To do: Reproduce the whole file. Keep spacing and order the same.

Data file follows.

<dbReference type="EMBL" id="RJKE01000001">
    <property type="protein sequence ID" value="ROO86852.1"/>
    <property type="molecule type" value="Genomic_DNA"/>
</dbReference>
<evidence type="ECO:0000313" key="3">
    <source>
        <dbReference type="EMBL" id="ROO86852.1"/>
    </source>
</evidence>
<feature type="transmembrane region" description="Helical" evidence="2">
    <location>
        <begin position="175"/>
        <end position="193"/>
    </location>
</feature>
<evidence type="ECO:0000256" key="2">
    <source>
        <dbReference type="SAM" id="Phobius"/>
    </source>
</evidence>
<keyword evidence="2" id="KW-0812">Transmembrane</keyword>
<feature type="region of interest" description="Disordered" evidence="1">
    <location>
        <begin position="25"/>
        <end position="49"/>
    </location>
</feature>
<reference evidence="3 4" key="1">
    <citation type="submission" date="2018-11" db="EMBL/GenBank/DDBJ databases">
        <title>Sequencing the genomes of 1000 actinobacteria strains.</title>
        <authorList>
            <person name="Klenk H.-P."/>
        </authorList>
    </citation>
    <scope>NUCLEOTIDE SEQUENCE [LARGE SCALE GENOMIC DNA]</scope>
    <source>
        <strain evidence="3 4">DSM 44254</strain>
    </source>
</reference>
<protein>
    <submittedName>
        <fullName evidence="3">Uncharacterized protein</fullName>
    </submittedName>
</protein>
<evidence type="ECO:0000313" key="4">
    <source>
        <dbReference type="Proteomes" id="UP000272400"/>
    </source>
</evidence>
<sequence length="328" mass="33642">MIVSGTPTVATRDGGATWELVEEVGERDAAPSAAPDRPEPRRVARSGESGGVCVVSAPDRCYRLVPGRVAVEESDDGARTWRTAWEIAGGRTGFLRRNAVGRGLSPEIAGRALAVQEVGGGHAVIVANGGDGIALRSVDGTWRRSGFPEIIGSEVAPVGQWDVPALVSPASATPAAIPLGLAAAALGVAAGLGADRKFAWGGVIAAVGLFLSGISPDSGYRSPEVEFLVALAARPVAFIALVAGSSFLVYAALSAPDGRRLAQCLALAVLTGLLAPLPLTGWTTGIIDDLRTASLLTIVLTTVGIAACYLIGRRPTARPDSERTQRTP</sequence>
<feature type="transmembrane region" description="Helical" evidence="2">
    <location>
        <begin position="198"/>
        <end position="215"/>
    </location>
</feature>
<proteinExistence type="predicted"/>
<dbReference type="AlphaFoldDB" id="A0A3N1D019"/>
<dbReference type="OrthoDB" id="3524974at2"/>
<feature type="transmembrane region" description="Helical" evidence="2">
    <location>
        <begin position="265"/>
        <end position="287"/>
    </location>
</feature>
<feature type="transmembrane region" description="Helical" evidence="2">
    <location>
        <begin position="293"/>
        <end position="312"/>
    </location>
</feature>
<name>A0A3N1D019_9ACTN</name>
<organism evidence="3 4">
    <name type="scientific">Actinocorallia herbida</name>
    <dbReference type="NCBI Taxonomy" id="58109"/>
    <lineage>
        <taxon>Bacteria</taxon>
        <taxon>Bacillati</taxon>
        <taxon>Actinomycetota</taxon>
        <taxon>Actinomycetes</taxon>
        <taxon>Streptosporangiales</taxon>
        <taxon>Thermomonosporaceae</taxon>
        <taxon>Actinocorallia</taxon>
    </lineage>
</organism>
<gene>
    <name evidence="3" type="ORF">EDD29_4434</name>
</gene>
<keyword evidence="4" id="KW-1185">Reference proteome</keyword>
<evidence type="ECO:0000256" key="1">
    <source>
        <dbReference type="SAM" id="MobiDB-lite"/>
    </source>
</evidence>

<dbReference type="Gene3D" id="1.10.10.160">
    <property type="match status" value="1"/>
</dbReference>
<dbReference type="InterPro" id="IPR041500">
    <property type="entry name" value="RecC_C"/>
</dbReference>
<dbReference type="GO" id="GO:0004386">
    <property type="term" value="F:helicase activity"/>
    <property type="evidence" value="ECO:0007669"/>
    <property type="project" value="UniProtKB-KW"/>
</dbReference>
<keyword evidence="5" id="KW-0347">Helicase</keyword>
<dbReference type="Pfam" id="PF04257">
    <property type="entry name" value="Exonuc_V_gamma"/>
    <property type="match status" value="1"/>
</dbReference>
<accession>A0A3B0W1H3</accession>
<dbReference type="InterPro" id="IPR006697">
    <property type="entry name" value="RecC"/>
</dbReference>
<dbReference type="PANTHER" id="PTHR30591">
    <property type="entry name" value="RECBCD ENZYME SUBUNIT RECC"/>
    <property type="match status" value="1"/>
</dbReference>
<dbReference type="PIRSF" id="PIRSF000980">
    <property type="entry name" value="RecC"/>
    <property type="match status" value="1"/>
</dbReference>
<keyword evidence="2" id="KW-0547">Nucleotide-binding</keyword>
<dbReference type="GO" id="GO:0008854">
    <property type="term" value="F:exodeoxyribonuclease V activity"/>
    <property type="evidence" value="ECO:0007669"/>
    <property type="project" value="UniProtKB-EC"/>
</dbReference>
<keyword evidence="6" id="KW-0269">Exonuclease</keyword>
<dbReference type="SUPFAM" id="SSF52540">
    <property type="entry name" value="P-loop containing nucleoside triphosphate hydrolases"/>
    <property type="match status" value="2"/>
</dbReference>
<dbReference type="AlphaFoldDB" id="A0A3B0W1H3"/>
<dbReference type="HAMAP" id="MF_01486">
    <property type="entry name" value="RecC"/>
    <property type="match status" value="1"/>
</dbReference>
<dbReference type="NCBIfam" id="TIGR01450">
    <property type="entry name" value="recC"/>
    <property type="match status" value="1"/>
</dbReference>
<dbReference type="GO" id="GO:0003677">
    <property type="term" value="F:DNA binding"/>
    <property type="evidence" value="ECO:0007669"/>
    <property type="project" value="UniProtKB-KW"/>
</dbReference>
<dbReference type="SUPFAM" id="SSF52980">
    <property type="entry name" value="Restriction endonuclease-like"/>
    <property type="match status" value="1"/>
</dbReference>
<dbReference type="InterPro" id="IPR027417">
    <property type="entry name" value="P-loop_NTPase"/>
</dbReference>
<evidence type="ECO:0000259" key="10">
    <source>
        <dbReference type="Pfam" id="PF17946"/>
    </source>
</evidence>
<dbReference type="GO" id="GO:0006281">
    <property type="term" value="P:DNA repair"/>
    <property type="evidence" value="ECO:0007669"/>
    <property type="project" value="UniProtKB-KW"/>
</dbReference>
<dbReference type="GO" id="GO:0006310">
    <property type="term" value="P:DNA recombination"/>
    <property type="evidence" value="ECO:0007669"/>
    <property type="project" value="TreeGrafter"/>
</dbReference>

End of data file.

<dbReference type="EMBL" id="RJKE01000001">
    <property type="protein sequence ID" value="ROO86852.1"/>
    <property type="molecule type" value="Genomic_DNA"/>
</dbReference>
<evidence type="ECO:0000313" key="3">
    <source>
        <dbReference type="EMBL" id="ROO86852.1"/>
    </source>
</evidence>
<feature type="transmembrane region" description="Helical" evidence="2">
    <location>
        <begin position="175"/>
        <end position="193"/>
    </location>
</feature>
<evidence type="ECO:0000256" key="2">
    <source>
        <dbReference type="SAM" id="Phobius"/>
    </source>
</evidence>
<keyword evidence="2" id="KW-0812">Transmembrane</keyword>
<feature type="region of interest" description="Disordered" evidence="1">
    <location>
        <begin position="25"/>
        <end position="49"/>
    </location>
</feature>
<reference evidence="3 4" key="1">
    <citation type="submission" date="2018-11" db="EMBL/GenBank/DDBJ databases">
        <title>Sequencing the genomes of 1000 actinobacteria strains.</title>
        <authorList>
            <person name="Klenk H.-P."/>
        </authorList>
    </citation>
    <scope>NUCLEOTIDE SEQUENCE [LARGE SCALE GENOMIC DNA]</scope>
    <source>
        <strain evidence="3 4">DSM 44254</strain>
    </source>
</reference>
<protein>
    <submittedName>
        <fullName evidence="3">Uncharacterized protein</fullName>
    </submittedName>
</protein>
<evidence type="ECO:0000313" key="4">
    <source>
        <dbReference type="Proteomes" id="UP000272400"/>
    </source>
</evidence>
<sequence length="328" mass="33642">MIVSGTPTVATRDGGATWELVEEVGERDAAPSAAPDRPEPRRVARSGESGGVCVVSAPDRCYRLVPGRVAVEESDDGARTWRTAWEIAGGRTGFLRRNAVGRGLSPEIAGRALAVQEVGGGHAVIVANGGDGIALRSVDGTWRRSGFPEIIGSEVAPVGQWDVPALVSPASATPAAIPLGLAAAALGVAAGLGADRKFAWGGVIAAVGLFLSGISPDSGYRSPEVEFLVALAARPVAFIALVAGSSFLVYAALSAPDGRRLAQCLALAVLTGLLAPLPLTGWTTGIIDDLRTASLLTIVLTTVGIAACYLIGRRPTARPDSERTQRTP</sequence>
<feature type="transmembrane region" description="Helical" evidence="2">
    <location>
        <begin position="198"/>
        <end position="215"/>
    </location>
</feature>
<proteinExistence type="predicted"/>
<dbReference type="AlphaFoldDB" id="A0A3N1D019"/>
<dbReference type="OrthoDB" id="3524974at2"/>
<feature type="transmembrane region" description="Helical" evidence="2">
    <location>
        <begin position="265"/>
        <end position="287"/>
    </location>
</feature>
<feature type="transmembrane region" description="Helical" evidence="2">
    <location>
        <begin position="293"/>
        <end position="312"/>
    </location>
</feature>
<name>A0A3N1D019_9ACTN</name>
<organism evidence="3 4">
    <name type="scientific">Actinocorallia herbida</name>
    <dbReference type="NCBI Taxonomy" id="58109"/>
    <lineage>
        <taxon>Bacteria</taxon>
        <taxon>Bacillati</taxon>
        <taxon>Actinomycetota</taxon>
        <taxon>Actinomycetes</taxon>
        <taxon>Streptosporangiales</taxon>
        <taxon>Thermomonosporaceae</taxon>
        <taxon>Actinocorallia</taxon>
    </lineage>
</organism>
<gene>
    <name evidence="3" type="ORF">EDD29_4434</name>
</gene>
<keyword evidence="4" id="KW-1185">Reference proteome</keyword>
<evidence type="ECO:0000256" key="1">
    <source>
        <dbReference type="SAM" id="MobiDB-lite"/>
    </source>
</evidence>

<dbReference type="Gene3D" id="1.10.10.160">
    <property type="match status" value="1"/>
</dbReference>
<dbReference type="InterPro" id="IPR041500">
    <property type="entry name" value="RecC_C"/>
</dbReference>
<dbReference type="GO" id="GO:0004386">
    <property type="term" value="F:helicase activity"/>
    <property type="evidence" value="ECO:0007669"/>
    <property type="project" value="UniProtKB-KW"/>
</dbReference>
<keyword evidence="5" id="KW-0347">Helicase</keyword>
<dbReference type="Pfam" id="PF04257">
    <property type="entry name" value="Exonuc_V_gamma"/>
    <property type="match status" value="1"/>
</dbReference>
<accession>A0A3B0W1H3</accession>
<dbReference type="InterPro" id="IPR006697">
    <property type="entry name" value="RecC"/>
</dbReference>
<dbReference type="PANTHER" id="PTHR30591">
    <property type="entry name" value="RECBCD ENZYME SUBUNIT RECC"/>
    <property type="match status" value="1"/>
</dbReference>
<dbReference type="PIRSF" id="PIRSF000980">
    <property type="entry name" value="RecC"/>
    <property type="match status" value="1"/>
</dbReference>
<keyword evidence="2" id="KW-0547">Nucleotide-binding</keyword>
<dbReference type="GO" id="GO:0008854">
    <property type="term" value="F:exodeoxyribonuclease V activity"/>
    <property type="evidence" value="ECO:0007669"/>
    <property type="project" value="UniProtKB-EC"/>
</dbReference>
<keyword evidence="6" id="KW-0269">Exonuclease</keyword>
<dbReference type="SUPFAM" id="SSF52540">
    <property type="entry name" value="P-loop containing nucleoside triphosphate hydrolases"/>
    <property type="match status" value="2"/>
</dbReference>
<dbReference type="AlphaFoldDB" id="A0A3B0W1H3"/>
<dbReference type="HAMAP" id="MF_01486">
    <property type="entry name" value="RecC"/>
    <property type="match status" value="1"/>
</dbReference>
<dbReference type="NCBIfam" id="TIGR01450">
    <property type="entry name" value="recC"/>
    <property type="match status" value="1"/>
</dbReference>
<dbReference type="GO" id="GO:0003677">
    <property type="term" value="F:DNA binding"/>
    <property type="evidence" value="ECO:0007669"/>
    <property type="project" value="UniProtKB-KW"/>
</dbReference>
<dbReference type="SUPFAM" id="SSF52980">
    <property type="entry name" value="Restriction endonuclease-like"/>
    <property type="match status" value="1"/>
</dbReference>
<dbReference type="InterPro" id="IPR027417">
    <property type="entry name" value="P-loop_NTPase"/>
</dbReference>
<evidence type="ECO:0000259" key="10">
    <source>
        <dbReference type="Pfam" id="PF17946"/>
    </source>
</evidence>
<dbReference type="GO" id="GO:0006281">
    <property type="term" value="P:DNA repair"/>
    <property type="evidence" value="ECO:0007669"/>
    <property type="project" value="UniProtKB-KW"/>
</dbReference>
<dbReference type="GO" id="GO:0006310">
    <property type="term" value="P:DNA recombination"/>
    <property type="evidence" value="ECO:0007669"/>
    <property type="project" value="TreeGrafter"/>
</dbReference>